SBGR059 is a caliber 9S mechanical model with 72 hours power reserve and a $4900 USD retail price. The case is 37mm.
    Last edited by JapanWatchConnection; 24th October 2012 at 17:29.

  17. #17
    Quote Originally Posted by markrlondon View Post
    I often wonder if that's how the Mitsubishi Starion gots its name...
    It was clearly a typo. Also, the Japanese tend to replace the "L" with the "R" quite often when they attempt to speak and pronounce in English.

    I took that photo during last year's Grand Seiko Roadshow event at Arizona Fine Time in Phoenix.

  18. #18
    Quote Originally Posted by Daddelvirks View Post
    Simply fantastic, I keep on looking at it, what an attention to detail!

    Daddel.
    More gratuitous pics of this sublime watch:





















    This is an exquisite watch, manufactured and finished to the highest possible standard. I believe the "Snowflake" will be a future Seiko classic.

  19. #19
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    That is a awesome looking dial and watch,the finish on the dial though reminds me of some vymura wallpaper my parents used to have as a child!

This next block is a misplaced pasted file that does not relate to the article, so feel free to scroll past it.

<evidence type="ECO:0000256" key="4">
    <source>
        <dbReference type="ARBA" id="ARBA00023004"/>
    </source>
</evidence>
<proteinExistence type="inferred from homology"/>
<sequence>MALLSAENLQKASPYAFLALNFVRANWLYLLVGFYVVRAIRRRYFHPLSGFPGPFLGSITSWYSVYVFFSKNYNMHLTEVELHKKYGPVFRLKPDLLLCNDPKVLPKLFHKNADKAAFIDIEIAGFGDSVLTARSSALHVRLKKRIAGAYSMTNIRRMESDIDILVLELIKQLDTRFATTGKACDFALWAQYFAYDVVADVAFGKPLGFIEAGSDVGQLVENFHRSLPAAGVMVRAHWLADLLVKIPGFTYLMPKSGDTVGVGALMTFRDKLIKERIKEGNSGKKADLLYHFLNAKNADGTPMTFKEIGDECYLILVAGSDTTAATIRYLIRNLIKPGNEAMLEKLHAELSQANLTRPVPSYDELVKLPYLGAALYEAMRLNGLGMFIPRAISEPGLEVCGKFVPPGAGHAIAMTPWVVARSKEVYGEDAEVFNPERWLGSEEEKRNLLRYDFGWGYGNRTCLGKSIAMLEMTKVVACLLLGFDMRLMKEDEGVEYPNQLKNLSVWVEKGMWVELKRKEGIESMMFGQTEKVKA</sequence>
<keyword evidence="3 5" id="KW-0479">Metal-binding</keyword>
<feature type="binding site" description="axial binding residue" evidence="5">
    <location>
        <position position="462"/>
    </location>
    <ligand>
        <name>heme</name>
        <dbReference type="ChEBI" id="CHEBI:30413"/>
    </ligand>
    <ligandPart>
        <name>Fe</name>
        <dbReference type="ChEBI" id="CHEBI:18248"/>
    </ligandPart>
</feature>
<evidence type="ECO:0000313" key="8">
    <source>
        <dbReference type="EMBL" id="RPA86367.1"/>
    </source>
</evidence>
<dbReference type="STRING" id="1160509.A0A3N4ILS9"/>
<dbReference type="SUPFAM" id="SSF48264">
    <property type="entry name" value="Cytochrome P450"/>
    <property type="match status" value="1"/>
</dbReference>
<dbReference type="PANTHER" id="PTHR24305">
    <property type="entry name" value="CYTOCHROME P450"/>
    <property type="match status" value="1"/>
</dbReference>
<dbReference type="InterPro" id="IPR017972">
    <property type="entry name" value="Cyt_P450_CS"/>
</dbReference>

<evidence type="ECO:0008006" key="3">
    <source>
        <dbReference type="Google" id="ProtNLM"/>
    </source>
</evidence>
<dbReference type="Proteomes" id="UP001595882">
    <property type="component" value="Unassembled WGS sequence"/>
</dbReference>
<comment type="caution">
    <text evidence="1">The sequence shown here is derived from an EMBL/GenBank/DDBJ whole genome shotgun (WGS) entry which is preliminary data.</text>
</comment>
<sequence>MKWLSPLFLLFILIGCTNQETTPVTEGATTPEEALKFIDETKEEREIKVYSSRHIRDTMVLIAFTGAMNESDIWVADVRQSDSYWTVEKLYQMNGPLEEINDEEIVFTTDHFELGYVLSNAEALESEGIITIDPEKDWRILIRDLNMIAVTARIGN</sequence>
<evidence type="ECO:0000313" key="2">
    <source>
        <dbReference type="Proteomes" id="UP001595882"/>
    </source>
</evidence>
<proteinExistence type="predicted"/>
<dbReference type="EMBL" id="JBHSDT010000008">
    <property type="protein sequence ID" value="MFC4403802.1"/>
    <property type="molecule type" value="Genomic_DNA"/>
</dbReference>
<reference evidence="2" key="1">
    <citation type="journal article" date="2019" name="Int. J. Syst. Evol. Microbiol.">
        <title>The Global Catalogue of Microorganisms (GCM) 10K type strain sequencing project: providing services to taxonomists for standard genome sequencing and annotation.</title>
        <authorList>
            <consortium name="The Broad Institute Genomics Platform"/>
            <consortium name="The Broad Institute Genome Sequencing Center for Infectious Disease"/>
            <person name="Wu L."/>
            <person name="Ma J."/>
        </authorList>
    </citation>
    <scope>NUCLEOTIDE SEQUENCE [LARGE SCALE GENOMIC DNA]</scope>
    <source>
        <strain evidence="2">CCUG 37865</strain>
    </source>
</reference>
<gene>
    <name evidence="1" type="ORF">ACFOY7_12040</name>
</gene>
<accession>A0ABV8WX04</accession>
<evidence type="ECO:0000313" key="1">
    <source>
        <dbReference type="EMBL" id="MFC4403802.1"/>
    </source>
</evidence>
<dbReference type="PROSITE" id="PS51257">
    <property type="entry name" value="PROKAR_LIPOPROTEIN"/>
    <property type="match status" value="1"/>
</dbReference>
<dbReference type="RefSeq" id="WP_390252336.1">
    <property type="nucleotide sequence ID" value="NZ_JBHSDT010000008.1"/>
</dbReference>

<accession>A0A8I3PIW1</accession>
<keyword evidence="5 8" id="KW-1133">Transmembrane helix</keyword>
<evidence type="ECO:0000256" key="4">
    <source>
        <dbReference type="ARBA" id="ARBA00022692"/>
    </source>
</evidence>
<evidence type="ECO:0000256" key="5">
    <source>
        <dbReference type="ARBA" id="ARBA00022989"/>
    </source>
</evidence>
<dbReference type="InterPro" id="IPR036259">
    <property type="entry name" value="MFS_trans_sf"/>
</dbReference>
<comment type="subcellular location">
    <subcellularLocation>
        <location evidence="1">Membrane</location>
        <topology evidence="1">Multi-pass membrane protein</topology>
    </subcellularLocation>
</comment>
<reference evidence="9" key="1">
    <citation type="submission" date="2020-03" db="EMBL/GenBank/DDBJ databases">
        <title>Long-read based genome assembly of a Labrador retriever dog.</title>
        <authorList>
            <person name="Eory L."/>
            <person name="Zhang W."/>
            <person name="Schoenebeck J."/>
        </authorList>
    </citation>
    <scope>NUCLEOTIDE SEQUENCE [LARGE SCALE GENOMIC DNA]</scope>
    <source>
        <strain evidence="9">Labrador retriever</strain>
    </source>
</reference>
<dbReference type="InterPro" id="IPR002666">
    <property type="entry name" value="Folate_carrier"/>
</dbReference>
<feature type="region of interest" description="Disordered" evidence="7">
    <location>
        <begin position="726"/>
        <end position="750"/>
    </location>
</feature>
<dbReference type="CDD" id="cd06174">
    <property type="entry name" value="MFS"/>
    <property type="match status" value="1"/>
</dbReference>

20. #20
    Quote Originally Posted by JapanWatchConnection View Post
    You all might be thinking of SBGR059 in Bright Titanium but it isn't the same dial as SBGA011. This one has a surface sunburst pattern, more akin to the dial texture used in the Grand Seiko H-Beat models:

    SBGR059 is a caliber 9S mechanical model with 72 hours power reserve and a $4900 USD retail price. The case is 37mm.
    Um, yes, that was the point, at least of my post - I had understood that there wasn't another Seiko with this dial.

  21. #21
    As far as I know, the only other GS that has the same exact dial is the SBGA059 with titanium case/bracelet with gold accented hands and dial markers:



    The SBGA059 is pretty much a carbon copy of the SBGA011 with the exception of the gold hands and indices. It retails for the same money as SBGA011 (577,500 YEN) and it is a Japan domestic market model only. You could say it is more rare than the SBGA011 which is currently sold outside of Japan.